Kent State University Press Internships
Established in 1965, the Kent State University Press (KSUP) is a professional publisher of scholarly books and journals. Our books are distributed around the world, and we have earned a reputation for being a quality small press. We publish circa 35 books per year as well as two journals, Civil War History and Ohio History. Our publishing program features American historical and literary studies as well as regional-interest titles, military history, foreign relations, creative nonfiction, and anthropology/archaeology. (See kentstateuniversitypress.com for more information.)
The Press operation is divided into administrative, acquisitions, editorial, marketing, and design/production departments. Undergraduate interns work primarily in the acquisitions and editorial departments. But, as part of the full publishing experience, they also work with the Press’s other units in order to get a feel for the larger process of bookmaking.
The internship is designed to give motivated students excellent experience within a publishing environment and to enhance and complement their study of language, literature, and history. As evidence of the success and effectiveness of the program, over the past 10 years 13 KSUP interns have graduated and secured jobs within academic and trade publishing houses.
- Senior standing is preferred. The spring of the Junior year is a good time to begin the application process. Applicants will need to have a GPA of 3.5 in his/her major and an overall GPA of 3.2, but we do make exceptions with strong faculty recommendations. We limit the number of interns to two or three per academic year. Outstanding Sophomore applicants will be considered; however, preference is given to Seniors.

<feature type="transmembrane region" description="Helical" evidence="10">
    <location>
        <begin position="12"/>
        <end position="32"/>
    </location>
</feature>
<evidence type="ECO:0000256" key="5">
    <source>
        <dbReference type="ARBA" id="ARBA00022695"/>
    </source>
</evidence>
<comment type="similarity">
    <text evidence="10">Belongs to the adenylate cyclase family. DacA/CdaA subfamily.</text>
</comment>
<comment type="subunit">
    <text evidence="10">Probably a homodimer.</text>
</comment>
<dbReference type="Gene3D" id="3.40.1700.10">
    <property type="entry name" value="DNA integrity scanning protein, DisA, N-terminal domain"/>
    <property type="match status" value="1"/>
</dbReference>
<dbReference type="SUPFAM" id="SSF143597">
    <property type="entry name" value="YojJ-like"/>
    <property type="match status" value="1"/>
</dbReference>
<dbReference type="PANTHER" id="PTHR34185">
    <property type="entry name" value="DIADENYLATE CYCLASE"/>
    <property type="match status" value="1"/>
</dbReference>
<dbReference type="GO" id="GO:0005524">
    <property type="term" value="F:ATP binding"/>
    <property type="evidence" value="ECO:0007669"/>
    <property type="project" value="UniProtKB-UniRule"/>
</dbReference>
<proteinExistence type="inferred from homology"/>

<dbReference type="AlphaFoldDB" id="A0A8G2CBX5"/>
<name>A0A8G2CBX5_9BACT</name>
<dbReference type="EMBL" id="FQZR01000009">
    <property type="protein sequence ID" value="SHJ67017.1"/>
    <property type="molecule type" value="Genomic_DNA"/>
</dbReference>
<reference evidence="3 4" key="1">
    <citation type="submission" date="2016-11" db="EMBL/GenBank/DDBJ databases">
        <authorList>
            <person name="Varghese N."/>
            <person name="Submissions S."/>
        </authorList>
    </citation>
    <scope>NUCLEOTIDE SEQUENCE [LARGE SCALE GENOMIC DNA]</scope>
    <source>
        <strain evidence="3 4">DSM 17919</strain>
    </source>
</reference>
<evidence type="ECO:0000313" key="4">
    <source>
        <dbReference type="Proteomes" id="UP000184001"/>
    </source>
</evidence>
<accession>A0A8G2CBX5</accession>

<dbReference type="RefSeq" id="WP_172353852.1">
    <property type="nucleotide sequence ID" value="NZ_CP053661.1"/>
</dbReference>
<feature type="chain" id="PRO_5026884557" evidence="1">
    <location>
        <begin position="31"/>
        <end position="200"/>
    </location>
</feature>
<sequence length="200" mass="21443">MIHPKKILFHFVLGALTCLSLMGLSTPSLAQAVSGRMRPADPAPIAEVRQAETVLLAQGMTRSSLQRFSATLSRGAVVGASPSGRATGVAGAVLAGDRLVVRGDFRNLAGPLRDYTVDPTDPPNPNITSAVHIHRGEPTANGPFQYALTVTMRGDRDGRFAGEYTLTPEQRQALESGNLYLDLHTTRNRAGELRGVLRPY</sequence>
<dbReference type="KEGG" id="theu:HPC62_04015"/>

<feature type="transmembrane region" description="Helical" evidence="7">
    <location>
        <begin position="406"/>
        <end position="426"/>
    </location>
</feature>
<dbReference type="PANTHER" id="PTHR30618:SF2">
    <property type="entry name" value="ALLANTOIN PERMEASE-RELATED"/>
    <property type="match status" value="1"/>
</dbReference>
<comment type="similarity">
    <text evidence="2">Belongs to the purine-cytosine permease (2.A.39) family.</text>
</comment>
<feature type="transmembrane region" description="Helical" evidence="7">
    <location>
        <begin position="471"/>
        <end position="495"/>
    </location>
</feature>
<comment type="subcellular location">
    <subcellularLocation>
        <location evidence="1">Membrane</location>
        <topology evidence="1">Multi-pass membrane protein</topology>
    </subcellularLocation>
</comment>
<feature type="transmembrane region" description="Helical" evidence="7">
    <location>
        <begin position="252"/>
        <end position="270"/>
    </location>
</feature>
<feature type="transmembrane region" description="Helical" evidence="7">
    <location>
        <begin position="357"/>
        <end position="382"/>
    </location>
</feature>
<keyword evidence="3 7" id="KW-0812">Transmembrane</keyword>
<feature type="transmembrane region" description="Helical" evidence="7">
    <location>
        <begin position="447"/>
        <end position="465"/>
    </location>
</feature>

- A two-semester commitment is required. There is a tremendous amount to learn and do—much more than even two semesters can accommodate. The editorial production of a book takes 10–12 months, so in order for students to see a project from manuscript to bound book, interns need to be in-house for two consecutive semesters.
- While students should be interested in learning more about careers in publishing, a clear commitment to or even understanding of publishing is not required. This internship should help them decide whether they will enjoy the work and are suited to it. It is not necessary that the student be an English or History major, but he/she should have a solid grounding in composition and grammar, be detail oriented, have excellent analytical skills, and be able to work independently.